And so they portaged the rapid they had sacrificed and risked so much just to see — a whitewater gauntlet that begins with a nearly straight, walled-in corridor and then, just as the canyon begins to fan out, drops 100 or 200 meters in a kilometer-long ramp. It was a long, bitter portage, Bradt recalls.

Bradt on the Río Caquetá, 2016. Photo courtesy Jules Domine

"Jules vowed to return," Bradt wrote in a recent Facebook post. "I vowed that if I ever got out of there alive I would never go back. Not for myself."

Not for himself. Hold that thought.

The sight of the flooded Macaw's Nest had only tightened its grip on Domine's imagination, because somewhere, amid all that tortured water, he saw a line. Just listen to him describe it:

"The right channel is definitely the big, big line with an incredibly powerful entrance, giant holes and giant waves. They are probably 10 meters tall, so some of the biggest waves I've seen. And then it has the second stage where it slides down this massive slab into rows of giant waves that finish into a huge foam pile," he says. There's a left line too, a little trickier with more rocks, giant slaloms and massive pourovers.

As Domine speaks, I remember Korbulic describing the quiet magnetism of his passion, of how easy it is to get folded into whatever project has fired the Frenchman’s imagination. I'd felt the gentle tug as Domine spoke of botany and mythology and the delicate, slipping balance of our natural world. But when he spoke of the whitewater the pull was almost overwhelming.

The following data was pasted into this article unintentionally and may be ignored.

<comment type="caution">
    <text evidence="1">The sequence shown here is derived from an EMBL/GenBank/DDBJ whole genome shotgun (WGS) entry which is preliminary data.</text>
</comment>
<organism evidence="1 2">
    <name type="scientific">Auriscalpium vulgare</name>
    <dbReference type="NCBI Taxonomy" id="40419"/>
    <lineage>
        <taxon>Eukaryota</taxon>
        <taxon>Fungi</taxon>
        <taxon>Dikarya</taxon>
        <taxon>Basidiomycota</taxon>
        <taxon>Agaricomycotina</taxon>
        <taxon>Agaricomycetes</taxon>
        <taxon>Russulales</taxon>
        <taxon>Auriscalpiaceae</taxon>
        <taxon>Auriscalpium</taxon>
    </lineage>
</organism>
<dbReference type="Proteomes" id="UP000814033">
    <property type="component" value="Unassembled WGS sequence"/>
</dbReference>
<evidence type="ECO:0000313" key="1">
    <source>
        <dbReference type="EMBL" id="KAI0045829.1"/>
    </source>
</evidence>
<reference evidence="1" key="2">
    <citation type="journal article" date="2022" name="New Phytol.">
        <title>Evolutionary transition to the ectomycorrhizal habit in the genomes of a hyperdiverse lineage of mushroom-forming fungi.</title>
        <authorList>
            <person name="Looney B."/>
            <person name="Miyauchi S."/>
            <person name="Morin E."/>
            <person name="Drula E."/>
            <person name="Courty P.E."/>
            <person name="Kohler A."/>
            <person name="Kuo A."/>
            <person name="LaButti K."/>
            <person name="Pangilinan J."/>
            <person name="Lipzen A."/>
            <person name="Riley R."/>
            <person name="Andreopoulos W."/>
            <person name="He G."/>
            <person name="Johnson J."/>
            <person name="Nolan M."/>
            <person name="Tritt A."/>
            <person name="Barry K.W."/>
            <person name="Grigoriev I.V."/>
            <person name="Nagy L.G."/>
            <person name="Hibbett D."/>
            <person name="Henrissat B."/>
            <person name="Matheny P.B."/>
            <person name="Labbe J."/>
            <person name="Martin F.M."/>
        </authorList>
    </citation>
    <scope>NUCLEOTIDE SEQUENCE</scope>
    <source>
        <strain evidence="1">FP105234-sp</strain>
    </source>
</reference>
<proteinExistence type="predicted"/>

And so Bradt is going back, with Serrasolses and Korbulic for that matter, who is sold on the larger project if not the whitewater ("I'm not going there to run those rapids," he says. "Maybe parts of them," he adds, and pauses. "I do think there's a line.") Bradt, in his Facebook announcement, says he's returning "to help one of the few remaining peoples of this world who still exist as we truly are as humans: a part of these jungles, forests, canyons and rivers; innately and completely one and the same with this planet … and for my brothers who I would never ask to shoulder this task without me."

The 2016 journey to Araracuara was full of flooded Class V first descents, though Domine and Bradt were forced to leave the Macaw’s Nest for another day. Photo courtesy Jules Domine

The approach won't be as grueling as the two previous missions, both of which involved long self-supported river descents to reach the targeted rapids. There's a new airfield less than a kilometer from Araracuara, and a strip a few miles upstream of Jirijirimo too. The crew will arrive on an old DC-3, and stake out the rapids for as much as a month, collecting plant samples and waiting for the perfect water level.